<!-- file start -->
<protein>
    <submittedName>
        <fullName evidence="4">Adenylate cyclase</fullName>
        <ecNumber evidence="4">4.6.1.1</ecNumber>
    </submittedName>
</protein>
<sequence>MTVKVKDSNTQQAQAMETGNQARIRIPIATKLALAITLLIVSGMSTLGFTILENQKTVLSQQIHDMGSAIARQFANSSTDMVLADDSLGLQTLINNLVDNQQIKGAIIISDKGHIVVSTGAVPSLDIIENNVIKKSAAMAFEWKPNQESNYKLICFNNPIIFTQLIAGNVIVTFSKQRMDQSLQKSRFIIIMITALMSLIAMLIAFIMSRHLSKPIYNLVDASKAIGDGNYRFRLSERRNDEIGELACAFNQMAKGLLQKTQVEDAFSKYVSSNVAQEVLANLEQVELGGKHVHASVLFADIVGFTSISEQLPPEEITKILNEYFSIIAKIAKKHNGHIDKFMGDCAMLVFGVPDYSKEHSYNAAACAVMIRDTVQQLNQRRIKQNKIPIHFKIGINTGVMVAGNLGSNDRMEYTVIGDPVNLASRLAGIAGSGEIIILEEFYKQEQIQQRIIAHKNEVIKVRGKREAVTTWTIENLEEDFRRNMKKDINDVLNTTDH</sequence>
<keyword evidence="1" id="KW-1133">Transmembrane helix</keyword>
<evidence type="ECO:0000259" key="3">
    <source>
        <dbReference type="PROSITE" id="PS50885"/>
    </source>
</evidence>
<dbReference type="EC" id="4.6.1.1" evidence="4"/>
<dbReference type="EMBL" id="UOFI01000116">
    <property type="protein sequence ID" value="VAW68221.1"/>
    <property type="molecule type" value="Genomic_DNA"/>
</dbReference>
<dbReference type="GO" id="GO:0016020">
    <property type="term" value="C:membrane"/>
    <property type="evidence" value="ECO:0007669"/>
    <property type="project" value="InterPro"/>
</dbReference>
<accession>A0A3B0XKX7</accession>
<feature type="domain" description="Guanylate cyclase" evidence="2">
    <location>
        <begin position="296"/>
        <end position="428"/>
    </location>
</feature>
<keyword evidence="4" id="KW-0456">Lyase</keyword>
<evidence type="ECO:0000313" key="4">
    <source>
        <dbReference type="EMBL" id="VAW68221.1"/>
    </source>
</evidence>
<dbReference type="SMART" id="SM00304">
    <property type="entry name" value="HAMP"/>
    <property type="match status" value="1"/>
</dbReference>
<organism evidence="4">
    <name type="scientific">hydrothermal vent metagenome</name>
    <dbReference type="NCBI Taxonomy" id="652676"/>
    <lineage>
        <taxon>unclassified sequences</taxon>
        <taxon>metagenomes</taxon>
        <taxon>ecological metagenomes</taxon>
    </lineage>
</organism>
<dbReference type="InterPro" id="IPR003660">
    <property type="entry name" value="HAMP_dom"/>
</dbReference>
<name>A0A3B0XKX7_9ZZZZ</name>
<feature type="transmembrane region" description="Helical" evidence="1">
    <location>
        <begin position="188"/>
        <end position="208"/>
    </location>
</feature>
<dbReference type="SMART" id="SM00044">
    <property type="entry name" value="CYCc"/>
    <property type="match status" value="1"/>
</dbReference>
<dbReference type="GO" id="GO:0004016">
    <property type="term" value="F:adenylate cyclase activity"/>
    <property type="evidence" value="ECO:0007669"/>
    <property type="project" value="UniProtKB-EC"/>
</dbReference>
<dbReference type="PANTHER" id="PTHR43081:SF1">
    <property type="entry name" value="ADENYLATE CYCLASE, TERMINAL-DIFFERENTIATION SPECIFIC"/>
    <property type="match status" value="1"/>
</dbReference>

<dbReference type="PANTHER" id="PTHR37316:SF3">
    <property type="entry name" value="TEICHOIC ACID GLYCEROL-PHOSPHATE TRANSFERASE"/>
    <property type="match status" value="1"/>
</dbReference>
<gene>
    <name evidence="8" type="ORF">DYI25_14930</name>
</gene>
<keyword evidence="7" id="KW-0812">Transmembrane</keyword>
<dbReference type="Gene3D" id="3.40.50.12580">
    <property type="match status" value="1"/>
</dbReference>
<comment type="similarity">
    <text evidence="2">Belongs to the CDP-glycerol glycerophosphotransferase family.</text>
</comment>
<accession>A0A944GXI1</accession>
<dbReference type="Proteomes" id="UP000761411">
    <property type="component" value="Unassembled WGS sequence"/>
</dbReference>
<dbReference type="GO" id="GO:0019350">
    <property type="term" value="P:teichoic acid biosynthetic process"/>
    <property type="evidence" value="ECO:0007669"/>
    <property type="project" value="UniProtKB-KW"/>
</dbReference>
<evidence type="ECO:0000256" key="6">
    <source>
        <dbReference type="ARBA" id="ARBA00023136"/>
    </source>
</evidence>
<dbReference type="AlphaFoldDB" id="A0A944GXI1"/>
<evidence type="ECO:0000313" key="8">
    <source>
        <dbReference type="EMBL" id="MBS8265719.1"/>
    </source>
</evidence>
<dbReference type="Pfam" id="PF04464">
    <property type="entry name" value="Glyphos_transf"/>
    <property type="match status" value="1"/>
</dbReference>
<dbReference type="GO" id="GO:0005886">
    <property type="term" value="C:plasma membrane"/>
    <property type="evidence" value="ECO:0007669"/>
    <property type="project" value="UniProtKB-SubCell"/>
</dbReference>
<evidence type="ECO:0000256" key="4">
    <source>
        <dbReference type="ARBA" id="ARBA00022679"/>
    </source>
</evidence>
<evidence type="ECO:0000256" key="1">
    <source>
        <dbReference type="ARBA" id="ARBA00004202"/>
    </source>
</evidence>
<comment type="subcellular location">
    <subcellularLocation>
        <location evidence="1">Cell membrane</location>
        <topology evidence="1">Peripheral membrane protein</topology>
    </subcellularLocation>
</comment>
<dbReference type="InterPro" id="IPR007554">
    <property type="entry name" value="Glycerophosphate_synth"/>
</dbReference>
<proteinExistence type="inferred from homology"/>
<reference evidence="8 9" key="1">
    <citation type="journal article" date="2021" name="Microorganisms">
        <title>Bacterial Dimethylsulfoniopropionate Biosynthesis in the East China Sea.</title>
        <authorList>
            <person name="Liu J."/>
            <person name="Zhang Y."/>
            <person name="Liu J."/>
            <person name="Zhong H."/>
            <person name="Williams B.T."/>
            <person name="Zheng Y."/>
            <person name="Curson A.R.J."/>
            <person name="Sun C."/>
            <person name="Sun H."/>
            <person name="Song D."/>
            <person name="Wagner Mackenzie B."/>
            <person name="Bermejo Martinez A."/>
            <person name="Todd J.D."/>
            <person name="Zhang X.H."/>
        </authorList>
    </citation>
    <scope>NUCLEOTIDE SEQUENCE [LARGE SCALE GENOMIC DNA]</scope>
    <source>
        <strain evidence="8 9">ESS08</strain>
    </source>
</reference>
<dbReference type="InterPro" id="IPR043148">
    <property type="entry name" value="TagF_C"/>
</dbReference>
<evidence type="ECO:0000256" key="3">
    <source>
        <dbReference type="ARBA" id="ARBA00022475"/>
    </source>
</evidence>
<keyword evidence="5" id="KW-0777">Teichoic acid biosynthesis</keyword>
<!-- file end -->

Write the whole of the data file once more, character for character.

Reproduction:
<protein>
    <submittedName>
        <fullName evidence="4">Adenylate cyclase</fullName>
        <ecNumber evidence="4">4.6.1.1</ecNumber>
    </submittedName>
</protein>
<sequence>MTVKVKDSNTQQAQAMETGNQARIRIPIATKLALAITLLIVSGMSTLGFTILENQKTVLSQQIHDMGSAIARQFANSSTDMVLADDSLGLQTLINNLVDNQQIKGAIIISDKGHIVVSTGAVPSLDIIENNVIKKSAAMAFEWKPNQESNYKLICFNNPIIFTQLIAGNVIVTFSKQRMDQSLQKSRFIIIMITALMSLIAMLIAFIMSRHLSKPIYNLVDASKAIGDGNYRFRLSERRNDEIGELACAFNQMAKGLLQKTQVEDAFSKYVSSNVAQEVLANLEQVELGGKHVHASVLFADIVGFTSISEQLPPEEITKILNEYFSIIAKIAKKHNGHIDKFMGDCAMLVFGVPDYSKEHSYNAAACAVMIRDTVQQLNQRRIKQNKIPIHFKIGINTGVMVAGNLGSNDRMEYTVIGDPVNLASRLAGIAGSGEIIILEEFYKQEQIQQRIIAHKNEVIKVRGKREAVTTWTIENLEEDFRRNMKKDINDVLNTTDH</sequence>
<keyword evidence="1" id="KW-1133">Transmembrane helix</keyword>
<evidence type="ECO:0000259" key="3">
    <source>
        <dbReference type="PROSITE" id="PS50885"/>
    </source>
</evidence>
<dbReference type="EC" id="4.6.1.1" evidence="4"/>
<dbReference type="EMBL" id="UOFI01000116">
    <property type="protein sequence ID" value="VAW68221.1"/>
    <property type="molecule type" value="Genomic_DNA"/>
</dbReference>
<dbReference type="GO" id="GO:0016020">
    <property type="term" value="C:membrane"/>
    <property type="evidence" value="ECO:0007669"/>
    <property type="project" value="InterPro"/>
</dbReference>
<accession>A0A3B0XKX7</accession>
<feature type="domain" description="Guanylate cyclase" evidence="2">
    <location>
        <begin position="296"/>
        <end position="428"/>
    </location>
</feature>
<keyword evidence="4" id="KW-0456">Lyase</keyword>
<evidence type="ECO:0000313" key="4">
    <source>
        <dbReference type="EMBL" id="VAW68221.1"/>
    </source>
</evidence>
<dbReference type="SMART" id="SM00304">
    <property type="entry name" value="HAMP"/>
    <property type="match status" value="1"/>
</dbReference>
<organism evidence="4">
    <name type="scientific">hydrothermal vent metagenome</name>
    <dbReference type="NCBI Taxonomy" id="652676"/>
    <lineage>
        <taxon>unclassified sequences</taxon>
        <taxon>metagenomes</taxon>
        <taxon>ecological metagenomes</taxon>
    </lineage>
</organism>
<dbReference type="InterPro" id="IPR003660">
    <property type="entry name" value="HAMP_dom"/>
</dbReference>
<name>A0A3B0XKX7_9ZZZZ</name>
<feature type="transmembrane region" description="Helical" evidence="1">
    <location>
        <begin position="188"/>
        <end position="208"/>
    </location>
</feature>
<dbReference type="SMART" id="SM00044">
    <property type="entry name" value="CYCc"/>
    <property type="match status" value="1"/>
</dbReference>
<dbReference type="GO" id="GO:0004016">
    <property type="term" value="F:adenylate cyclase activity"/>
    <property type="evidence" value="ECO:0007669"/>
    <property type="project" value="UniProtKB-EC"/>
</dbReference>
<dbReference type="PANTHER" id="PTHR43081:SF1">
    <property type="entry name" value="ADENYLATE CYCLASE, TERMINAL-DIFFERENTIATION SPECIFIC"/>
    <property type="match status" value="1"/>
</dbReference>

<dbReference type="PANTHER" id="PTHR37316:SF3">
    <property type="entry name" value="TEICHOIC ACID GLYCEROL-PHOSPHATE TRANSFERASE"/>
    <property type="match status" value="1"/>
</dbReference>
<gene>
    <name evidence="8" type="ORF">DYI25_14930</name>
</gene>
<keyword evidence="7" id="KW-0812">Transmembrane</keyword>
<dbReference type="Gene3D" id="3.40.50.12580">
    <property type="match status" value="1"/>
</dbReference>
<comment type="similarity">
    <text evidence="2">Belongs to the CDP-glycerol glycerophosphotransferase family.</text>
</comment>
<accession>A0A944GXI1</accession>
<dbReference type="Proteomes" id="UP000761411">
    <property type="component" value="Unassembled WGS sequence"/>
</dbReference>
<dbReference type="GO" id="GO:0019350">
    <property type="term" value="P:teichoic acid biosynthetic process"/>
    <property type="evidence" value="ECO:0007669"/>
    <property type="project" value="UniProtKB-KW"/>
</dbReference>
<evidence type="ECO:0000256" key="6">
    <source>
        <dbReference type="ARBA" id="ARBA00023136"/>
    </source>
</evidence>
<dbReference type="AlphaFoldDB" id="A0A944GXI1"/>
<evidence type="ECO:0000313" key="8">
    <source>
        <dbReference type="EMBL" id="MBS8265719.1"/>
    </source>
</evidence>
<dbReference type="Pfam" id="PF04464">
    <property type="entry name" value="Glyphos_transf"/>
    <property type="match status" value="1"/>
</dbReference>
<dbReference type="GO" id="GO:0005886">
    <property type="term" value="C:plasma membrane"/>
    <property type="evidence" value="ECO:0007669"/>
    <property type="project" value="UniProtKB-SubCell"/>
</dbReference>
<evidence type="ECO:0000256" key="4">
    <source>
        <dbReference type="ARBA" id="ARBA00022679"/>
    </source>
</evidence>
<evidence type="ECO:0000256" key="1">
    <source>
        <dbReference type="ARBA" id="ARBA00004202"/>
    </source>
</evidence>
<comment type="subcellular location">
    <subcellularLocation>
        <location evidence="1">Cell membrane</location>
        <topology evidence="1">Peripheral membrane protein</topology>
    </subcellularLocation>
</comment>
<dbReference type="InterPro" id="IPR007554">
    <property type="entry name" value="Glycerophosphate_synth"/>
</dbReference>
<proteinExistence type="inferred from homology"/>
<reference evidence="8 9" key="1">
    <citation type="journal article" date="2021" name="Microorganisms">
        <title>Bacterial Dimethylsulfoniopropionate Biosynthesis in the East China Sea.</title>
        <authorList>
            <person name="Liu J."/>
            <person name="Zhang Y."/>
            <person name="Liu J."/>
            <person name="Zhong H."/>
            <person name="Williams B.T."/>
            <person name="Zheng Y."/>
            <person name="Curson A.R.J."/>
            <person name="Sun C."/>
            <person name="Sun H."/>
            <person name="Song D."/>
            <person name="Wagner Mackenzie B."/>
            <person name="Bermejo Martinez A."/>
            <person name="Todd J.D."/>
            <person name="Zhang X.H."/>
        </authorList>
    </citation>
    <scope>NUCLEOTIDE SEQUENCE [LARGE SCALE GENOMIC DNA]</scope>
    <source>
        <strain evidence="8 9">ESS08</strain>
    </source>
</reference>
<dbReference type="InterPro" id="IPR043148">
    <property type="entry name" value="TagF_C"/>
</dbReference>
<evidence type="ECO:0000256" key="3">
    <source>
        <dbReference type="ARBA" id="ARBA00022475"/>
    </source>
</evidence>
<keyword evidence="5" id="KW-0777">Teichoic acid biosynthesis</keyword>